If it’s supposed to serve random areas of Santa Clara and downtown San Jose, why isn’t it a regular route (and not free)?

  • theqin

    If Caltrain and BART are nearing capacity then presumably some day we will need disincentives to ride public transit.

  • murphstahoe

    Interesting. US-101 is at capacity. Do we need disincentives to drive on US-101?

  • p_chazz

    Although the Capitol Corridor does sell BART tickets at a discount.

  • p_chazz

    Why would the Amtrak website send fare paying customers to another transit agency? They would lose revenue if they did that. It would be like the Safeway website referring customers to Lucky’s because Lucky’s had the same item for a cheaper price.

  • thielges

    Because when a vendor promotes an inferior product (a 3X longer journey) for a greater price customers eventually find out they have been ripped off and lose confidence. I could understand keeping customers on your system if your product was fairly close, maybe +- 50% in quality. But here Amtrak’s product is 600% worse on price/performance.

    Compare this to how Germany’s Die Bahn ( openly and fairly reports routing on competing networks.

    I doubt that Amtrak is concerned about Caltran stealing customers on SJ-SF runs. More likely the HQ is either apathetic or unwilling to make the website changes. I’ll bet if you went up to the Amtrak counter in San Jose and asked for a ticket to SF, they would point you to the Caltrain ticket machine and discourage you from using Amtrak for that journey. In fact I’ll give it a try next time I’m there.

  • twinpeaks_sf

    This! Not too far a stretch from the exterior pedestrian air bags Google is talking up for their (supposedly safe) self-driving cars.

  • jonobate

    Well, the actual solution to this problem is for a state agency such as Caltrans or CalSTA to create a ticket purchasing website that combines HSR, Capital Corridor, San Joaquins, Pacific Surfliner, ACE, Caltrain, Metrolink, and Coaster all together under one ticketing system. (Arguably you could include BART as well, though as a metro system it’s something of a different animal.) This agency would also regulate the fares, coordinate schedules, and provide a coherent branding for all California rail services. This sort of arrangement is pretty common in Europe.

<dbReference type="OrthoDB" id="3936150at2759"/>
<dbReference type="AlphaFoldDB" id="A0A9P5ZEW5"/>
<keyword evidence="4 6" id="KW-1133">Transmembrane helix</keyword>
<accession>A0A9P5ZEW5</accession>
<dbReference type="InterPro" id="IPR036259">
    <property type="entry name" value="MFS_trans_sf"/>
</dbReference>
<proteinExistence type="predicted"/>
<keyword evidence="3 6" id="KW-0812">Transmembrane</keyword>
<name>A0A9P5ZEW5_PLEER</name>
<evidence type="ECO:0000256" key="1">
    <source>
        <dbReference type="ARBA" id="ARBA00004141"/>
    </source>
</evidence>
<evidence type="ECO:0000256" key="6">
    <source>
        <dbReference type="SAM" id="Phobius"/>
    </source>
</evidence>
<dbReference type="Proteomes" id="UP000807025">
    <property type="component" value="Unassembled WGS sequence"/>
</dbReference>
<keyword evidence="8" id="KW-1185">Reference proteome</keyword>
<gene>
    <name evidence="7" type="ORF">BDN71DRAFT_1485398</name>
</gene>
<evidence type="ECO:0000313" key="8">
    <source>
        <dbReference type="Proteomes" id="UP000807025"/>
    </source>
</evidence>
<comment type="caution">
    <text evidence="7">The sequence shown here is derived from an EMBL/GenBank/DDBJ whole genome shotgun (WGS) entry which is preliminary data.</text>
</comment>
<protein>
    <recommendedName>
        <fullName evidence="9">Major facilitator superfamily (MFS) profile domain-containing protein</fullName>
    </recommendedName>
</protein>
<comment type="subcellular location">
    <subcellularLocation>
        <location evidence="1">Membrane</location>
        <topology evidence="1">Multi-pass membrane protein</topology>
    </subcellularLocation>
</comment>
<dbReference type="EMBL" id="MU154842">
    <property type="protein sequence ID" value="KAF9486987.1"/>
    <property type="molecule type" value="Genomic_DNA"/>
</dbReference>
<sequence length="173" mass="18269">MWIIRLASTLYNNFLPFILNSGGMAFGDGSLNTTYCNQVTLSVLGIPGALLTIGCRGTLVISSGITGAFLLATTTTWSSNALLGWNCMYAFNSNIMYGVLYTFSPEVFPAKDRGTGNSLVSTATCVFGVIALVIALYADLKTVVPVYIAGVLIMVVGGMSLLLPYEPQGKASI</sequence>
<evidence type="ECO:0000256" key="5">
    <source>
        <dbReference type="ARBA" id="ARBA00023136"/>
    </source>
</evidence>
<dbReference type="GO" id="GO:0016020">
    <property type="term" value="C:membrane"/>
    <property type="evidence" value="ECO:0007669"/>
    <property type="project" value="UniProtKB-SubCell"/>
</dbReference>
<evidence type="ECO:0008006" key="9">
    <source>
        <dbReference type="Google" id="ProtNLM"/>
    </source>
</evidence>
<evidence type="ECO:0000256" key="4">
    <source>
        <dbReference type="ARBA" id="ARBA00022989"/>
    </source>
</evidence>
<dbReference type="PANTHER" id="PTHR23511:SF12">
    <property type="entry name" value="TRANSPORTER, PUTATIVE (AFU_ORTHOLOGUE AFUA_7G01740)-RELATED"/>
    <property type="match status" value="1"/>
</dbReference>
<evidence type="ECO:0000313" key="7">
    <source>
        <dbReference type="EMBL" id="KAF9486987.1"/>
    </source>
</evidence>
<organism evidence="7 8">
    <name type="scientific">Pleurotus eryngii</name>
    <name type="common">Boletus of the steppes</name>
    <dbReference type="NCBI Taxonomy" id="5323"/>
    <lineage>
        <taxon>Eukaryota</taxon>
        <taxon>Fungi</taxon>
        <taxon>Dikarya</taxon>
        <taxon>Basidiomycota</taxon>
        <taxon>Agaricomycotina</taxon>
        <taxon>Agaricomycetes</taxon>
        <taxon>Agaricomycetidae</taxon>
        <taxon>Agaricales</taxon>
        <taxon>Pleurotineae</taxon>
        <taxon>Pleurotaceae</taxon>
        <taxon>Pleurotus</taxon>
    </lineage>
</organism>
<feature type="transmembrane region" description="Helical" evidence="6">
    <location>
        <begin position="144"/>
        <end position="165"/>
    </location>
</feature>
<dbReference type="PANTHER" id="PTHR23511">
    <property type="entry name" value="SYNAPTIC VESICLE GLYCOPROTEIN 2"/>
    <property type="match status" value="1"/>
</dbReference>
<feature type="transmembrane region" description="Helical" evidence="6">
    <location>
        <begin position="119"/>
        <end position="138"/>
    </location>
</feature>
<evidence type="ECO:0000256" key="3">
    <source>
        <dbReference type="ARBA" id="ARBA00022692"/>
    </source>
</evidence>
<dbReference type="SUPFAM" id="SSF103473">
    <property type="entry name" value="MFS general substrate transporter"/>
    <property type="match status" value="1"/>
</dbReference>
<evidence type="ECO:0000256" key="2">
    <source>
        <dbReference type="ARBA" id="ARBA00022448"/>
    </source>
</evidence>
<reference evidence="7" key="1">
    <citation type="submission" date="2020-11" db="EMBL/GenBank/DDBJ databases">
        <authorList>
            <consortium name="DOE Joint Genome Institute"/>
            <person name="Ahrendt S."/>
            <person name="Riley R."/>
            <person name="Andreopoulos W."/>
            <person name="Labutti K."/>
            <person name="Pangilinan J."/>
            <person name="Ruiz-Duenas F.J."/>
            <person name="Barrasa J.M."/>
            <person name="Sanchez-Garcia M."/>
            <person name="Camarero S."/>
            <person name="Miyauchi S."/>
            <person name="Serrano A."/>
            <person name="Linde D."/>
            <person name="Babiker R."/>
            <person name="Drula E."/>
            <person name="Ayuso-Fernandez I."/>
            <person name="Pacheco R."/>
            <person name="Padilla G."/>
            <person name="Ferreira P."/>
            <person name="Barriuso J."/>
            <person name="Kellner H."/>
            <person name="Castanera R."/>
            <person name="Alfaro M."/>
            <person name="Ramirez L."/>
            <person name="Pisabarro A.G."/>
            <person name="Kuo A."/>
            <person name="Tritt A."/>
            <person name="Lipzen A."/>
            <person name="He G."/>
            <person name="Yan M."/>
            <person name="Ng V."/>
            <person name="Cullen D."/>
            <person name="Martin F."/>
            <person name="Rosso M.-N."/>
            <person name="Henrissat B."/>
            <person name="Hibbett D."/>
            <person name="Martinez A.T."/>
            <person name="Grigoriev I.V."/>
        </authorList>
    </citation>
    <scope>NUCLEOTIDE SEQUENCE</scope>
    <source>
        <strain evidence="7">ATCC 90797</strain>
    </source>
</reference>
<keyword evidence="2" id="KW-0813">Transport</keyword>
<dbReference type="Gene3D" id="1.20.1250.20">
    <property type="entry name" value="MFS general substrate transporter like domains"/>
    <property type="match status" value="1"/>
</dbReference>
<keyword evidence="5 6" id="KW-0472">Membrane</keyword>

• murphstahoe

    The HQ probably doesn’t know Caltrain exists.

  • p_chazz

    Amtrak doesn’t really promote travel from SJ-SF so I doubt there is anyone who feels ripped off. Those making that trip are locals who know to take Caltrain, and those who make the connection at Emeryville to San Francisco are generally coming from a much greater distance than San Jose.

  • theqin

    Yes, presumably we need disincentives to ride during peak hours if we want the transit systems in general to be more evenly utilized rather than always planning for a very high peak demand.

  • Andy Chow

    I think Amtrak would only be interested in something that is implemented on a nation scale rather than the state.

    Generally a carrier does not provide information about other carriers unless there’s a partnership. Amtrak for example don’t include intercity buses (which is its biggest competitor and feeder) except those designated as a Thruway feeder. Greyhound shows non-Greyhound routes that connect with its system but not those competing with the company. Airlines only show what they operate and what they have partnered with (codeshare routes).

    Private companies (including major travel sites) can combine and integrate different information to provide a more complete picture. At the same time, there are many smaller companies that can provide intercity transportation (including train and airport access) that run on an on-demand basis.

  • jonobate

    I think what Amtrak is interested in doing has very little relevance to the situation, given that all three “Amtrak” services mentioned are funded and administered by Caltrans (plus CCJPB in the case of Capital Corridor.) If Caltrans wanted to rebrand the services as something else, they could do so.